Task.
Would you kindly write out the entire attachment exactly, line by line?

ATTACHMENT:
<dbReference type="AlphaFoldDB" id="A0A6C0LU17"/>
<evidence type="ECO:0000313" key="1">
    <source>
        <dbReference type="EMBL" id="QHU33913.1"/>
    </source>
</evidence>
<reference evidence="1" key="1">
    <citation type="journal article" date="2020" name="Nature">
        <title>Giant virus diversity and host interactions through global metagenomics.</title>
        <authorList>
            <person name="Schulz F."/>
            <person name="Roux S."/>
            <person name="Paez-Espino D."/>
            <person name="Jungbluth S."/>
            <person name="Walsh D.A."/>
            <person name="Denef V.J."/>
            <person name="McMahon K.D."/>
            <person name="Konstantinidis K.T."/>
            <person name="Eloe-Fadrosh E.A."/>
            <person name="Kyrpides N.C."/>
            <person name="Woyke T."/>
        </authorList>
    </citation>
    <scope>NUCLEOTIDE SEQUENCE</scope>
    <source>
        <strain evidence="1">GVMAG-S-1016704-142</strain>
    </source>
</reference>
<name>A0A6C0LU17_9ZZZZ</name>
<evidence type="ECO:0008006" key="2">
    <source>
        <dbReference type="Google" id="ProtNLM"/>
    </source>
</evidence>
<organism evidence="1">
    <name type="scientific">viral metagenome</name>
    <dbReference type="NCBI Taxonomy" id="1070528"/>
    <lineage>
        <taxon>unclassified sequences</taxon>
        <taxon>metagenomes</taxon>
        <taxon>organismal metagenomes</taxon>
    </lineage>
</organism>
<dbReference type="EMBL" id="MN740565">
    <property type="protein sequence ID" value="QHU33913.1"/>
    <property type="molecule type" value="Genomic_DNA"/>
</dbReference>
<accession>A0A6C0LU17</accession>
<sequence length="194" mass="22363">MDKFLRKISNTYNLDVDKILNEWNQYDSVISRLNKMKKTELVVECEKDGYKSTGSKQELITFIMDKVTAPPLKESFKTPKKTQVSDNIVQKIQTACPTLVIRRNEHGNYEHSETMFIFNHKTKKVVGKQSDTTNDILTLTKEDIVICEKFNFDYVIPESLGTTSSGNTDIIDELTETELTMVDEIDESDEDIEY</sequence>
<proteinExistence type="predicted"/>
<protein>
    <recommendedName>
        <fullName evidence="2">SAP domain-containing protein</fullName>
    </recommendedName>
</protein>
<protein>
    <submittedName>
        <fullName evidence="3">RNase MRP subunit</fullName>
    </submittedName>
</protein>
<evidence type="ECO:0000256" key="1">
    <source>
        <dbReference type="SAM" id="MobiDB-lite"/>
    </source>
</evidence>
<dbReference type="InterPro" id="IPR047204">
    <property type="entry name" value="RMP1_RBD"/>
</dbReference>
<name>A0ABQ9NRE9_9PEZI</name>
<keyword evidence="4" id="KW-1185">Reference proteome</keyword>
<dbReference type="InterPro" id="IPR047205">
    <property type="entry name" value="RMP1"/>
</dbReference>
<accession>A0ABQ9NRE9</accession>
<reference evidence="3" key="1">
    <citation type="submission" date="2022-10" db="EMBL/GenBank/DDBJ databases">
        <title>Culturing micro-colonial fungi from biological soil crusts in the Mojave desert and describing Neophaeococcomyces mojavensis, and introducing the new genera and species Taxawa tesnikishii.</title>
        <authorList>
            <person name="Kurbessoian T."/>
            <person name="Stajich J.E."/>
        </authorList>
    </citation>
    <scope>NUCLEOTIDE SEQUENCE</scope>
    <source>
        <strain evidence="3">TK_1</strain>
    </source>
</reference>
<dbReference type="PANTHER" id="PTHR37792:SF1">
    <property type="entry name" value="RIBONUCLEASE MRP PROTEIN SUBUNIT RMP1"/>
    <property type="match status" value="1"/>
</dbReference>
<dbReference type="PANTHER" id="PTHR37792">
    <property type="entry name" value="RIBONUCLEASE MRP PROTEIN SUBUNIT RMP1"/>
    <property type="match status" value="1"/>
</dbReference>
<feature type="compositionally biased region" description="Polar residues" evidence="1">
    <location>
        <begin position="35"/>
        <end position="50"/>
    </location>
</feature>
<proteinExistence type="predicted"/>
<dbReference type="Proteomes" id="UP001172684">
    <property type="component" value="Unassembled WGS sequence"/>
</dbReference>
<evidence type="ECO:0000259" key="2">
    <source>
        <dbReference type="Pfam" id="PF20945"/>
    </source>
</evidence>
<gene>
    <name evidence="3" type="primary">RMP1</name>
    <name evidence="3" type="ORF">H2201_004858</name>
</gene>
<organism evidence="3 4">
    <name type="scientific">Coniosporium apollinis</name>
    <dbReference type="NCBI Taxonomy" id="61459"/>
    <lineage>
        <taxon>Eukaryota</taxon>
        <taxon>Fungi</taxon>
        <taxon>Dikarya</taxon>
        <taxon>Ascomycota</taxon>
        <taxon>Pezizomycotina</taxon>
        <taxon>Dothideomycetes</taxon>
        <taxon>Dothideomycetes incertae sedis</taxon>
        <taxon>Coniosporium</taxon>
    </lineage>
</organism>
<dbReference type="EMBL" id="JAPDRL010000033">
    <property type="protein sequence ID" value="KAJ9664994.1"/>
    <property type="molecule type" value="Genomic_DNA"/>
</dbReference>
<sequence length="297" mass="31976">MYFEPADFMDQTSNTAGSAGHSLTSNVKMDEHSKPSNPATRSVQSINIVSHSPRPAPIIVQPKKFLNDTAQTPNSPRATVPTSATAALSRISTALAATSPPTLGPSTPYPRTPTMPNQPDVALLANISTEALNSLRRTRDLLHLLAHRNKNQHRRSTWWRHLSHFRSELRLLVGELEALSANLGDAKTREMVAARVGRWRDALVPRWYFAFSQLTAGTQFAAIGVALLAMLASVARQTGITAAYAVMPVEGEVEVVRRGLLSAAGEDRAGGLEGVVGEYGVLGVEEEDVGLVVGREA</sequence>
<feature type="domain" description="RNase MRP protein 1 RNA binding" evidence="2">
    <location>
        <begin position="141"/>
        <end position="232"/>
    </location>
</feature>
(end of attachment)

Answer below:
<dbReference type="AlphaFoldDB" id="A0A6C0LU17"/>
<evidence type="ECO:0000313" key="1">
    <source>
        <dbReference type="EMBL" id="QHU33913.1"/>
    </source>
</evidence>
<reference evidence="1" key="1">
    <citation type="journal article" date="2020" name="Nature">
        <title>Giant virus diversity and host interactions through global metagenomics.</title>
        <authorList>
            <person name="Schulz F."/>
            <person name="Roux S."/>
            <person name="Paez-Espino D."/>
            <person name="Jungbluth S."/>
            <person name="Walsh D.A."/>
            <person name="Denef V.J."/>
            <person name="McMahon K.D."/>
            <person name="Konstantinidis K.T."/>
            <person name="Eloe-Fadrosh E.A."/>
            <person name="Kyrpides N.C."/>
            <person name="Woyke T."/>
        </authorList>
    </citation>
    <scope>NUCLEOTIDE SEQUENCE</scope>
    <source>
        <strain evidence="1">GVMAG-S-1016704-142</strain>
    </source>
</reference>
<name>A0A6C0LU17_9ZZZZ</name>
<evidence type="ECO:0008006" key="2">
    <source>
        <dbReference type="Google" id="ProtNLM"/>
    </source>
</evidence>
<organism evidence="1">
    <name type="scientific">viral metagenome</name>
    <dbReference type="NCBI Taxonomy" id="1070528"/>
    <lineage>
        <taxon>unclassified sequences</taxon>
        <taxon>metagenomes</taxon>
        <taxon>organismal metagenomes</taxon>
    </lineage>
</organism>
<dbReference type="EMBL" id="MN740565">
    <property type="protein sequence ID" value="QHU33913.1"/>
    <property type="molecule type" value="Genomic_DNA"/>
</dbReference>
<accession>A0A6C0LU17</accession>
<sequence length="194" mass="22363">MDKFLRKISNTYNLDVDKILNEWNQYDSVISRLNKMKKTELVVECEKDGYKSTGSKQELITFIMDKVTAPPLKESFKTPKKTQVSDNIVQKIQTACPTLVIRRNEHGNYEHSETMFIFNHKTKKVVGKQSDTTNDILTLTKEDIVICEKFNFDYVIPESLGTTSSGNTDIIDELTETELTMVDEIDESDEDIEY</sequence>
<proteinExistence type="predicted"/>
<protein>
    <recommendedName>
        <fullName evidence="2">SAP domain-containing protein</fullName>
    </recommendedName>
</protein>
<protein>
    <submittedName>
        <fullName evidence="3">RNase MRP subunit</fullName>
    </submittedName>
</protein>
<evidence type="ECO:0000256" key="1">
    <source>
        <dbReference type="SAM" id="MobiDB-lite"/>
    </source>
</evidence>
<dbReference type="InterPro" id="IPR047204">
    <property type="entry name" value="RMP1_RBD"/>
</dbReference>
<name>A0ABQ9NRE9_9PEZI</name>
<keyword evidence="4" id="KW-1185">Reference proteome</keyword>
<dbReference type="InterPro" id="IPR047205">
    <property type="entry name" value="RMP1"/>
</dbReference>
<accession>A0ABQ9NRE9</accession>
<reference evidence="3" key="1">
    <citation type="submission" date="2022-10" db="EMBL/GenBank/DDBJ databases">
        <title>Culturing micro-colonial fungi from biological soil crusts in the Mojave desert and describing Neophaeococcomyces mojavensis, and introducing the new genera and species Taxawa tesnikishii.</title>
        <authorList>
            <person name="Kurbessoian T."/>
            <person name="Stajich J.E."/>
        </authorList>
    </citation>
    <scope>NUCLEOTIDE SEQUENCE</scope>
    <source>
        <strain evidence="3">TK_1</strain>
    </source>
</reference>
<dbReference type="PANTHER" id="PTHR37792:SF1">
    <property type="entry name" value="RIBONUCLEASE MRP PROTEIN SUBUNIT RMP1"/>
    <property type="match status" value="1"/>
</dbReference>
<dbReference type="PANTHER" id="PTHR37792">
    <property type="entry name" value="RIBONUCLEASE MRP PROTEIN SUBUNIT RMP1"/>
    <property type="match status" value="1"/>
</dbReference>
<feature type="compositionally biased region" description="Polar residues" evidence="1">
    <location>
        <begin position="35"/>
        <end position="50"/>
    </location>
</feature>
<proteinExistence type="predicted"/>
<dbReference type="Proteomes" id="UP001172684">
    <property type="component" value="Unassembled WGS sequence"/>
</dbReference>
<evidence type="ECO:0000259" key="2">
    <source>
        <dbReference type="Pfam" id="PF20945"/>
    </source>
</evidence>
<gene>
    <name evidence="3" type="primary">RMP1</name>
    <name evidence="3" type="ORF">H2201_004858</name>
</gene>
<organism evidence="3 4">
    <name type="scientific">Coniosporium apollinis</name>
    <dbReference type="NCBI Taxonomy" id="61459"/>
    <lineage>
        <taxon>Eukaryota</taxon>
        <taxon>Fungi</taxon>
        <taxon>Dikarya</taxon>
        <taxon>Ascomycota</taxon>
        <taxon>Pezizomycotina</taxon>
        <taxon>Dothideomycetes</taxon>
        <taxon>Dothideomycetes incertae sedis</taxon>
        <taxon>Coniosporium</taxon>
    </lineage>
</organism>
<dbReference type="EMBL" id="JAPDRL010000033">
    <property type="protein sequence ID" value="KAJ9664994.1"/>
    <property type="molecule type" value="Genomic_DNA"/>
</dbReference>
<sequence length="297" mass="31976">MYFEPADFMDQTSNTAGSAGHSLTSNVKMDEHSKPSNPATRSVQSINIVSHSPRPAPIIVQPKKFLNDTAQTPNSPRATVPTSATAALSRISTALAATSPPTLGPSTPYPRTPTMPNQPDVALLANISTEALNSLRRTRDLLHLLAHRNKNQHRRSTWWRHLSHFRSELRLLVGELEALSANLGDAKTREMVAARVGRWRDALVPRWYFAFSQLTAGTQFAAIGVALLAMLASVARQTGITAAYAVMPVEGEVEVVRRGLLSAAGEDRAGGLEGVVGEYGVLGVEEEDVGLVVGREA</sequence>
<feature type="domain" description="RNase MRP protein 1 RNA binding" evidence="2">
    <location>
        <begin position="141"/>
        <end position="232"/>
    </location>
</feature>